Natural history museums: looking to the past to secure our future


What if there was a vault so full of wealth and knowledge that it could not only help you understand the past, but also predict and plan for the future? We’re about to head to one of those magical places where, behind closed doors, some of the most enormous breakthroughs and fascinating discoveries are made! Here is an overview of the treasures hidden in the rooms you are not shown when you go to the museum.

Whether it’s solving the mysteries of bird deaths or helping cultures whose histories have been wrenched back to their roots, we have to thank the breathtaking collections of natural history museums! They’re even finding out how humans came to be human and making strides in our understanding of climate change, but how?

Well, behind these perfectly organized rooms and hallways that you and I have walked through, scientists and researchers are working hard to study tens of millions of invisible artifacts. Why? Well, these specimens hold the key to understanding the inner workings of life as we know it!

So, stick around as we take a peek into this hidden world. You will look at these extraordinary places with a little more gratitude and wonder!

Source: Pixabay

Why collect so much thing?!

If you walk around a natural history museum, you might be overwhelmed by how much thing There are. Endless fossils, halls of taxidermy animals and rows of human artifacts – surely this must be the extent of it all! But oh, my friend, we’re not even being shown the whole story. Why we seeing in most museums is just one tiny fraction of their amazing collection!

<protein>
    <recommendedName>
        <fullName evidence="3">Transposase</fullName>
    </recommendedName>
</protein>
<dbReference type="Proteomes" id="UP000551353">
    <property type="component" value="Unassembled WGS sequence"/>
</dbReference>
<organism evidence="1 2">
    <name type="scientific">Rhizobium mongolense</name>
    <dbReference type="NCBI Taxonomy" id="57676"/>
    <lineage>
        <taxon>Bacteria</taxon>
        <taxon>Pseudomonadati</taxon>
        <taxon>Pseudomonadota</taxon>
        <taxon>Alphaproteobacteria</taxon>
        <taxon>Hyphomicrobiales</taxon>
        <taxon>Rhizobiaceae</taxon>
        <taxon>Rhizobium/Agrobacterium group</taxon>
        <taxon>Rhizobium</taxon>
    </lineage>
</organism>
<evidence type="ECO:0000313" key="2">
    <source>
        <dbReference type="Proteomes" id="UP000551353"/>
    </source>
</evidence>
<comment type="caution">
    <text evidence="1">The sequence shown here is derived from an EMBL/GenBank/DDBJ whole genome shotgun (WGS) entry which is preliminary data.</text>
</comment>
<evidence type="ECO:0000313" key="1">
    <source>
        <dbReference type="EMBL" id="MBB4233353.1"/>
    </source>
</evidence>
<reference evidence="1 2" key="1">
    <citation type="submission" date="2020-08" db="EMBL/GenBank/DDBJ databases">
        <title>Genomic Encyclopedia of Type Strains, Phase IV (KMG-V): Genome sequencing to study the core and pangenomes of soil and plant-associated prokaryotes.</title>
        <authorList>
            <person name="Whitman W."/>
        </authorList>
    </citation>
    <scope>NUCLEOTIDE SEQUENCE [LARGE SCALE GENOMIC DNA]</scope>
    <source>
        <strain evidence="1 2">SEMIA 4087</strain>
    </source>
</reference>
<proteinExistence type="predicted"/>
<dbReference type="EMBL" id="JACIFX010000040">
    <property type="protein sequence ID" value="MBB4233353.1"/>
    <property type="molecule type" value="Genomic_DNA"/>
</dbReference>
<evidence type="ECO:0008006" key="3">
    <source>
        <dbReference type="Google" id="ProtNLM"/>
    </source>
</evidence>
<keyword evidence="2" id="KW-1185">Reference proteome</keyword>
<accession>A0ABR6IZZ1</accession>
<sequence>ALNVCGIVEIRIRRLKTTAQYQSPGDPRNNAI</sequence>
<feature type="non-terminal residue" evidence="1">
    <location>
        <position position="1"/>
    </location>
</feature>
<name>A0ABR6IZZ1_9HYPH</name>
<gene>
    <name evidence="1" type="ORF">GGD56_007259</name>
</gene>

I mean, the American Museum of Natural History alone has 34 million artifacts and specimens lined up row after row of shelves and drawers that the general public can’t see!

So why do they need so many “extra” things?

Among the hundreds of millions of artifacts in the hundreds of natural history museums around the world, we have a unbelievable collection of historical data. And this data is used to better understand the issues we face today and help us predict and plan for the future!

Mosquito collections have been used to understand and mitigate diseases like West Nile virus. Seed collections help end crop shortages. Artifacts from early 1900s expeditions help people reconnect with their spiritual and ancestral roots, and some specimens have even been used by law enforcement to solve crimes!

These discoveries are only scratching the surface!

Prepare to see your vision of museums shift from stuffy and stagnant buildings to vivid places of learning and discovery. Their endless collections of the life of our world are changing the way we see our planet and ourselves. Now let’s see what it all really means – and find out more about the people who work in these museums – in this awesome video from TED-Ed!

If you want to see more on TED-Ed, check out their YouTube channel! Their content covers all corners of the world of science, art, history and even philosophy in a short, fun and digestible way.